The Argo was advertised as “a modern hotel with electricity” because many buildings at that time didn't have it, McDonald said. It cost $1 for a night of lodging and $1.50 for a meal.

“It was very busy here and some people said their fathers or grandfathers slept on the floor because the rooms were full,” she said.

Michaelis owned the hotel until 1922, according to the Argo's application to the National Register of Historic Places, and ownership changed hands twice until 1924 when E.A. Hoig and his family bought it and renamed it the New Meridian Hotel.

During Hoig's ownership, a young Leslie Brooks lived at the Argo with her grandparents. A picture of Brooks, who was a Hollywood movie star during the 1940s, still adorns the Argo's menus today.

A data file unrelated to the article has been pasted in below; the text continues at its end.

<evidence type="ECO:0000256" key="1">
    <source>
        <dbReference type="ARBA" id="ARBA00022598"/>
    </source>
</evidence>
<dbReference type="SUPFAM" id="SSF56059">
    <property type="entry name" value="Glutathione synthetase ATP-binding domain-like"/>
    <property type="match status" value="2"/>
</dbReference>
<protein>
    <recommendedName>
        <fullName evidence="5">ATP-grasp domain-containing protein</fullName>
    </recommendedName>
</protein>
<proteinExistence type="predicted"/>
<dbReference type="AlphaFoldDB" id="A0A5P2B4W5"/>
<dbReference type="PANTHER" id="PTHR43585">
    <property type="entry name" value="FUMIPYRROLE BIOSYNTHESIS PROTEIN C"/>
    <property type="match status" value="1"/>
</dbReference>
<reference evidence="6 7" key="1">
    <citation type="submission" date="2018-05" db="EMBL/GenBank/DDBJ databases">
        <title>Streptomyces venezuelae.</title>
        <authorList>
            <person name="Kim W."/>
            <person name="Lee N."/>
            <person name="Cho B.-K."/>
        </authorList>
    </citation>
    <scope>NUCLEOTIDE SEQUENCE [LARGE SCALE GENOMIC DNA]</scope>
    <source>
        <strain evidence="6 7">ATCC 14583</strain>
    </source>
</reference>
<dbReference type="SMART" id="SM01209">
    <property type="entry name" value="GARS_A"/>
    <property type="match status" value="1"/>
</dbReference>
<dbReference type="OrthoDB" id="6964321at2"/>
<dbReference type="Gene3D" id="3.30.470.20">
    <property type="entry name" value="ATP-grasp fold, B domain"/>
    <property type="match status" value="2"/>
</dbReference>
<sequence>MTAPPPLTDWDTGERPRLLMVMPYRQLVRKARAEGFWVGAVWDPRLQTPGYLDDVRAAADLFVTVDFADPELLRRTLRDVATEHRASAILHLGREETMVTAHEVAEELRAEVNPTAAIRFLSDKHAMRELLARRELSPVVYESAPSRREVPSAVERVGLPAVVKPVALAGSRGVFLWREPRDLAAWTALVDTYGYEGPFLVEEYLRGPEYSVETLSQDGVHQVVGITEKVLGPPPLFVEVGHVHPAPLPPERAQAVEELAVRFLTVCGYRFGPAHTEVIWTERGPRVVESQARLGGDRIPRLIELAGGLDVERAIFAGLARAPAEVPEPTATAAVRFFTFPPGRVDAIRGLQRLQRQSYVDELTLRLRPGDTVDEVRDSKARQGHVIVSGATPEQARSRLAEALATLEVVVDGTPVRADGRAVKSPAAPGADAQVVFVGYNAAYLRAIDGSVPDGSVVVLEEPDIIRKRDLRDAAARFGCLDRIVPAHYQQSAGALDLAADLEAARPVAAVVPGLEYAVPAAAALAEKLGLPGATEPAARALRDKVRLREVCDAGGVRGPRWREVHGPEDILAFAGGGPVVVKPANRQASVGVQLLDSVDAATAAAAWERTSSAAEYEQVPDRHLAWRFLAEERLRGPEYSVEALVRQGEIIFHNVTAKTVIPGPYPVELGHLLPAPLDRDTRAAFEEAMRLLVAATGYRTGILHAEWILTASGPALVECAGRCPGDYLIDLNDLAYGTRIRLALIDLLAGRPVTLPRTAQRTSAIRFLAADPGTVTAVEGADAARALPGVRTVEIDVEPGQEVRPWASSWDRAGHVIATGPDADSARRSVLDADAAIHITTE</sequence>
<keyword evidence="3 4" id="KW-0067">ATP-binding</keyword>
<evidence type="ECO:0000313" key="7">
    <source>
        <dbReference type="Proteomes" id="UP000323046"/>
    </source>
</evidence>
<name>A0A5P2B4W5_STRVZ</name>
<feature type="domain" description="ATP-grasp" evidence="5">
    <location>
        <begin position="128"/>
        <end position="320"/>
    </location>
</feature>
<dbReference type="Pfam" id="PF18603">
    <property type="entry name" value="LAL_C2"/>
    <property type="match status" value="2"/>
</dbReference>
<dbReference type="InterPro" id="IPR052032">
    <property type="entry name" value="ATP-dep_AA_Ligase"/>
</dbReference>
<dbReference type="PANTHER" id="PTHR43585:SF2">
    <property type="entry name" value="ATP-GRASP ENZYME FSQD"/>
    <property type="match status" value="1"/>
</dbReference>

After 16 years in business, Hoig sold it to Joe Wiebelhaus for $10,000 and it was converted into a sanitarium — the only medical facility in the area. The sanitarium was a significant employer with 15 workers on its payroll.

Sometime during the early 1960s, Dr. Charles Swift, a local physician, purchased the Argo for his private home and clinic. He divided the main level in half, turning one side into living quarters and the other into examining rooms. When he died in 1992, it sat empty.

Sandra McDonald

McDonald, a Crofton native who at the time was living in Arizona, and her late brother Jerry Bogner bought the Argo in 1994 for $12,000. They had just nine months to shine the diamond in the rough bright enough for the grand reopening of just the restaurant set for New Year's Eve.

The reopening of the Argo Hotel, which can accommodate about 26 people, didn't happen for six more months.